This is also an orchestra which, while of course not without occasional tensions, is operating with a balanced budget, a wonderful sense of camaraderie among music director, staff, Board, volunteer Guild, and musicians. There is a culture of community pride and spirit in the organization - a sense that they just might have something special and their job is to nurture it. In fact, in a ninety-minute lunch that I had with the musicians, without management in the room, we discussed a wide range of topics, including governance, fund raising, audience development, and setting an institutional vision, and I thoroughly enjoyed the conversation.

An interesting note: when I asked the musicians in Pensacola to raise their hand if they played in more than one orchestra, virtually every hand went up. I remember a few years ago meeting with the orchestra committee in Harrisburg, PA, and most of the members of that committee played in 4-6 different orchestras. This phenomenon is of course not unique to these two metropolitan areas, but it is a reality for many of the orchestral musicians in our midst. I think it might surprise people to learn that though it can be tough to piece together a living this way, a great many of the musicians who play in multiple, smaller orchestras do enjoy the opportunity to make music for a variety of different organizations in different communities, as the musicians in Pensacola seem to.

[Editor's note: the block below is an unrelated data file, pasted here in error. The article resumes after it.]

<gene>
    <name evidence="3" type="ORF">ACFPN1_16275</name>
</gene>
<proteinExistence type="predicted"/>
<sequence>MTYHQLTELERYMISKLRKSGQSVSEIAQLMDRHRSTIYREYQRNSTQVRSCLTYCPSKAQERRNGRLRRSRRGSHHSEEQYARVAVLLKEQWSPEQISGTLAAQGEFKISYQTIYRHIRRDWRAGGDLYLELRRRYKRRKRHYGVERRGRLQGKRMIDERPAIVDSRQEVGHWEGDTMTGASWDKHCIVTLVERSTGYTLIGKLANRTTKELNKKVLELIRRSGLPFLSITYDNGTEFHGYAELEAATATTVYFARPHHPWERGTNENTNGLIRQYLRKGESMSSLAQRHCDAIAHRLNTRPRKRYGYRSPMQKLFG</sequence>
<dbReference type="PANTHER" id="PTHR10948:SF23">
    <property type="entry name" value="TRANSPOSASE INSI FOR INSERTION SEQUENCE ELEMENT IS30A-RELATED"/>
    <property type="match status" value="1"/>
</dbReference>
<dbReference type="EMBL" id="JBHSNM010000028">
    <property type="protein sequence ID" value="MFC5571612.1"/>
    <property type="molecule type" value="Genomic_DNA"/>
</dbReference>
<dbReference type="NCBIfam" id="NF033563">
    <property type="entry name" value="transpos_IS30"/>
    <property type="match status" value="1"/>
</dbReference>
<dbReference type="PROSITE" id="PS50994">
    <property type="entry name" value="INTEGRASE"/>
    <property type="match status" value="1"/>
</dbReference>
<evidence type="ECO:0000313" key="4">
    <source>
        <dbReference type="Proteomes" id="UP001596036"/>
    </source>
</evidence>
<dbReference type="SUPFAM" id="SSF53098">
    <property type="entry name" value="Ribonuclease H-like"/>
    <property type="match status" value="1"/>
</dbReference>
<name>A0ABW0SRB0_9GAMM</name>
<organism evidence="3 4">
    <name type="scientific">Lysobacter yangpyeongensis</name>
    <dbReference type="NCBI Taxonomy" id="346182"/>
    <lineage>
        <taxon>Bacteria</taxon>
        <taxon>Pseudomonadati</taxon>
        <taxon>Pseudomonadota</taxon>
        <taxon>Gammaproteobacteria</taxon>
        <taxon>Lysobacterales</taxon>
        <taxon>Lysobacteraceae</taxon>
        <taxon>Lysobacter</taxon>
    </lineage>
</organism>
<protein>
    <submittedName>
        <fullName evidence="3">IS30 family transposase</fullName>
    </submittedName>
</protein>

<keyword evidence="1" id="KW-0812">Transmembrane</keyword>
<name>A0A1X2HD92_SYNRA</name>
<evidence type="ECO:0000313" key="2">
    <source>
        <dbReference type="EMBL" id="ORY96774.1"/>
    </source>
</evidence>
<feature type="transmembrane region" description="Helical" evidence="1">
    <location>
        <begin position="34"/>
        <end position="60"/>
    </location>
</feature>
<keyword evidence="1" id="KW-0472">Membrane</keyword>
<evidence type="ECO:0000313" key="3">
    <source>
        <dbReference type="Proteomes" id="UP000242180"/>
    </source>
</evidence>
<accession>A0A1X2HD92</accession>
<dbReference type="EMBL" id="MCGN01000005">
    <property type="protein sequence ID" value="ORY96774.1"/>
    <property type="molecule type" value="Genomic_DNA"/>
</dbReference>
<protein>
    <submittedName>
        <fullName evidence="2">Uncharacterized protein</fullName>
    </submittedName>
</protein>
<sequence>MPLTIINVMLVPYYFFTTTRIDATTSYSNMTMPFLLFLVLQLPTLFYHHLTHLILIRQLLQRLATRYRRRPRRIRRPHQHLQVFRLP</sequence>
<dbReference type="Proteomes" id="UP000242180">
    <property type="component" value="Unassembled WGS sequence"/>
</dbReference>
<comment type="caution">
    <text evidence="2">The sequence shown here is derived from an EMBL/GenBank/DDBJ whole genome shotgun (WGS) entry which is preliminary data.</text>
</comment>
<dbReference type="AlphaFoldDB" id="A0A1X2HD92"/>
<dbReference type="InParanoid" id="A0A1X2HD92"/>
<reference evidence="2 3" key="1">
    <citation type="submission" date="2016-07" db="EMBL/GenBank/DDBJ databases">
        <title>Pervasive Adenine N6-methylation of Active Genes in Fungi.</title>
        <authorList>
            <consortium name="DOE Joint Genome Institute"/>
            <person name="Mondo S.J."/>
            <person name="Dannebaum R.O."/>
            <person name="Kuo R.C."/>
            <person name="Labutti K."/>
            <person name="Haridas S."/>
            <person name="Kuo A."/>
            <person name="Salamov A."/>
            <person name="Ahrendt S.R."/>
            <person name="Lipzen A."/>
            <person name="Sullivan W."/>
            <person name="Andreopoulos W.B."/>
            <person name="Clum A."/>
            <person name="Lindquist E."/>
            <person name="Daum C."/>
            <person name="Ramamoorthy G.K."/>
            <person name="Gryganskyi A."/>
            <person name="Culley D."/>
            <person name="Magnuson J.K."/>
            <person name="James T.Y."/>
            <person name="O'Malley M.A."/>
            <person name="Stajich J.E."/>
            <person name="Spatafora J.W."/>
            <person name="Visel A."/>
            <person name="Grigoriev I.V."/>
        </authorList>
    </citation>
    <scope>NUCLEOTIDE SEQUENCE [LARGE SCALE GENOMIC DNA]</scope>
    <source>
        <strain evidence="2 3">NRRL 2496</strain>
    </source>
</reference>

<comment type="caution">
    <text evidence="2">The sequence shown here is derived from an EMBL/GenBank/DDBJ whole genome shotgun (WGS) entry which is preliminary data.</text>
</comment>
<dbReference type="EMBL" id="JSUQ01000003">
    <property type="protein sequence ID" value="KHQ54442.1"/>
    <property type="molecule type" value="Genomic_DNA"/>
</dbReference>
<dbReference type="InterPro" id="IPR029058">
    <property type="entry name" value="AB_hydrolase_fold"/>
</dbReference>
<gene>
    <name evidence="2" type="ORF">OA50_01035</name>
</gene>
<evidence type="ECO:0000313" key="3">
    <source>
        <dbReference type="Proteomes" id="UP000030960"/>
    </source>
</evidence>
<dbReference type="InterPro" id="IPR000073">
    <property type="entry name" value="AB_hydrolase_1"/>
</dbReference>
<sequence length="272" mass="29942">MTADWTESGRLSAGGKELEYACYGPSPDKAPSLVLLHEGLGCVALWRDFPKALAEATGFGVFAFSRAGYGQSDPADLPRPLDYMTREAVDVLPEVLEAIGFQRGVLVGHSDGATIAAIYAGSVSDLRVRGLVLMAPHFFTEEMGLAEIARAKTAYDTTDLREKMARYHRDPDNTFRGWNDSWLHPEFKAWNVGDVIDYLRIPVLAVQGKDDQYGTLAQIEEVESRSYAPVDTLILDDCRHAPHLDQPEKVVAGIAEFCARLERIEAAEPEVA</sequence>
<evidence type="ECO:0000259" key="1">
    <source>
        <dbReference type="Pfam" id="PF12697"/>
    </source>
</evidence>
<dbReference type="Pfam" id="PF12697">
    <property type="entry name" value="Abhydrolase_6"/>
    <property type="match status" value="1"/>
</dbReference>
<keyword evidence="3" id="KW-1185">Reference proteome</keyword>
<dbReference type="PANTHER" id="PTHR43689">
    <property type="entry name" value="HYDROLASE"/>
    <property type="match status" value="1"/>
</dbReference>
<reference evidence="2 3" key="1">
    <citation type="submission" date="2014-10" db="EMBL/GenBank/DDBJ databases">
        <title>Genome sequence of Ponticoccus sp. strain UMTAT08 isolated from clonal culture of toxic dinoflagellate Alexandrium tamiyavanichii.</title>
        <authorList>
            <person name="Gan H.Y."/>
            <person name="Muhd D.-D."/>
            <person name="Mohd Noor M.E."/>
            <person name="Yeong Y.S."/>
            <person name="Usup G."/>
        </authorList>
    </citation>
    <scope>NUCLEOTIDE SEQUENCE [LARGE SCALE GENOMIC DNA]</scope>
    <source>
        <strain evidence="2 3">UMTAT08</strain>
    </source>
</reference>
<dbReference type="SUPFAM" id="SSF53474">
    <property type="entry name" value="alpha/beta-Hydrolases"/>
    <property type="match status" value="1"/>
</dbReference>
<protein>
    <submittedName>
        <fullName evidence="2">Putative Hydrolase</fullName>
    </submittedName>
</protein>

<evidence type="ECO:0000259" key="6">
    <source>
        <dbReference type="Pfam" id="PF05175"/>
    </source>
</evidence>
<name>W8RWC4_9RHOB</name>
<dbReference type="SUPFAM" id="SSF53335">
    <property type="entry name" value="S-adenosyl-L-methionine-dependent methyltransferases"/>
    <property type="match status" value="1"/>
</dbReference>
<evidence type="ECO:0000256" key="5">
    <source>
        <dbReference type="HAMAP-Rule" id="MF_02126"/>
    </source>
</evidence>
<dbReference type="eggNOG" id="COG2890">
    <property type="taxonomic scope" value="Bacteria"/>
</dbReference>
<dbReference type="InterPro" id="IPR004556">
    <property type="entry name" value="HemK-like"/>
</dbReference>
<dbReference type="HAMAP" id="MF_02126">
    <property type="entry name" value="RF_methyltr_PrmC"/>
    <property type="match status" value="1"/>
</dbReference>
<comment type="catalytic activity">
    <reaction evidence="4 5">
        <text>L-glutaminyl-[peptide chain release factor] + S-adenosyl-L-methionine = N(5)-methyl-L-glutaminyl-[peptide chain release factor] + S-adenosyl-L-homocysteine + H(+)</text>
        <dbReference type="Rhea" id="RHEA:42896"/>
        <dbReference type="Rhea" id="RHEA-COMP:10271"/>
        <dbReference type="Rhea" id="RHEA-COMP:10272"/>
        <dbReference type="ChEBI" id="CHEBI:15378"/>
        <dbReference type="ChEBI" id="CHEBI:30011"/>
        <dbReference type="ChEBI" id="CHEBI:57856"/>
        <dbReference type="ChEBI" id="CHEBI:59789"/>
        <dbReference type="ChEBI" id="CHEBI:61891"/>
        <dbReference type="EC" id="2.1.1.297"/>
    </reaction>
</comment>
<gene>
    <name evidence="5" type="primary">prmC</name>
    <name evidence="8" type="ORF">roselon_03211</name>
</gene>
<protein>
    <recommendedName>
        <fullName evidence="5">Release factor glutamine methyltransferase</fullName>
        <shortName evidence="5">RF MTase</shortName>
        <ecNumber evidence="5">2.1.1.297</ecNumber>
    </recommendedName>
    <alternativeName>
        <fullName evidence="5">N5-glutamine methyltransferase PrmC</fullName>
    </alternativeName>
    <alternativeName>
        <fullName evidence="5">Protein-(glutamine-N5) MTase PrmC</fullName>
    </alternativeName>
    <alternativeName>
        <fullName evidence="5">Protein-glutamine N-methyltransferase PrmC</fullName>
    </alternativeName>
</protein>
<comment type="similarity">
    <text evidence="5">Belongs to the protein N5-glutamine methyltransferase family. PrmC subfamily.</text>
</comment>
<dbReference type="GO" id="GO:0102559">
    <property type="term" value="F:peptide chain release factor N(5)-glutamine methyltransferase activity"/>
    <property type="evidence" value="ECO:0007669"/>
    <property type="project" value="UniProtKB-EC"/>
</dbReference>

How are we going to get across to the American public that the news story of American orchestras is not one of crisis and/or financial trouble - but in fact one of astonishing quality?

To hear a performance of La mer in Pensacola, or to hear a recording (as I just did) of a performance of Mahler's First Symphony from the Traverse Symphony Orchestra in Traverse City, Michigan, and in both to experience music-making that someone with 43 years of professionally listening to classical music can find a gratifying experience, is to bear witness to the remarkably good quality of what is happening in our orchestras.

November 9, 2006 10:26 AM | | Comments (5)